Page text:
Shifting Mindsets: Mental Health as the Cornerstone of Workplace Strategies
As we approach World Mental Health Day on October 10th, it's a timely reminder that the well-being of employees should be at the forefront of any workplace strategy. In a world where the lines between work and personal life are becoming increasingly blurred, addressing mental health issues has never been more critical. Join us as we delve into the topic of ‘Mental Health as the Cornerstone of Workplace Strategies’. We'll explore the significance of nurturing mental health within the workplace, and practical steps for creating a more supportive and inclusive work environment.
Approach Employee Health like Customer Satisfaction
Traditionally, employee health has been confined to the realms of HR and benefits management. This approach has often resulted in limited attention from many senior leaders, resulting in a missed opportunity for business growth. Just as companies invested in enhancing customer service to drive success, prioritising employee mental and physical health should become a core concern for senior management and board directors.
The True Costs of Ignoring Mental Health at Work
The true cost of ignoring mental health at work is significant, both for businesses and the economy as a whole.
In the UK alone, mental health problems are estimated to cost businesses £28 billion each year, through lost productivity, absenteeism, and presenteeism (where employees are at work but not performing to their full potential).
According to the Centre for Mental Health, one in six people in the UK experience depression in any given year, and one in three people experience an anxiety disorder. Mental health problems are also the leading cause of long-term sickness absence, accounting for around 37% of all sick days taken.
Mental health problems can have a significant impact on employee performance. Employees who are struggling with their mental health are more likely to be absent from work, and when they are at work, they are less likely to be productive.
A study by the Confederation of British Industry found that employees with mental health problems are 30% less productive than their colleagues.
How to Build a Culture of Health
Creating a culture of health parallels efforts to cultivate cultures of innovation or exceptional customer service. Firstly, measure behavioural and physical health, and hold relevant stakeholders accountable for continuous improvement. Secondly, consider appointing a champion to oversee and coordinate health-related initiatives, mirroring the approach taken with diversity, equity, and inclusion. Lastly, explore the various dimensions of work that impact employee health to develop work arrangements that promote well-being.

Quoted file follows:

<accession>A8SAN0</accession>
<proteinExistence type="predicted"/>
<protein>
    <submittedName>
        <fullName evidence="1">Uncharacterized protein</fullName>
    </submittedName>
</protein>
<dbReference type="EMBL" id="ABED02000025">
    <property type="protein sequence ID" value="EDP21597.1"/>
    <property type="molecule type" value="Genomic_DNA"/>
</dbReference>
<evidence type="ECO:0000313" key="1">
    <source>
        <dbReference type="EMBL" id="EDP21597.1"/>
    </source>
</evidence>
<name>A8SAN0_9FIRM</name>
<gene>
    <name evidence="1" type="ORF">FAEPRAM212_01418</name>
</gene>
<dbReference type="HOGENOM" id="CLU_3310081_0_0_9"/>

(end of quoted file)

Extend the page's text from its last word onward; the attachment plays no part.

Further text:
The Business Imperative of Employee Wellbeing
Research demonstrates that self-reported health is positively linked to job satisfaction and engagement, while inversely related to absenteeism, stress, and burnout. Beyond economic considerations, it's a matter of moral values that workplaces do not induce stress and depression, endangering the health of individuals in the pursuit of a livelihood.
Changing the Mindset
The shift in mindset regarding employee health must start at the top of UK organisations. CEOs and senior leadership must recognise that a healthy workforce is pivotal to business success. They should afford employee health the same level of importance as financial objectives, investing in strategies that promote mental and physical well-being.
The significance of mental health and well-being in the workplace cannot be overstated. To create a healthier workforce, UK companies must shift their mindset and treat employee health as a strategic priority. By aligning employee health goals with business objectives, reducing stigma, and investing in a culture of health, organisations can not only improve their bottom line but also contribute to the overall well-being of their employees and society as a whole.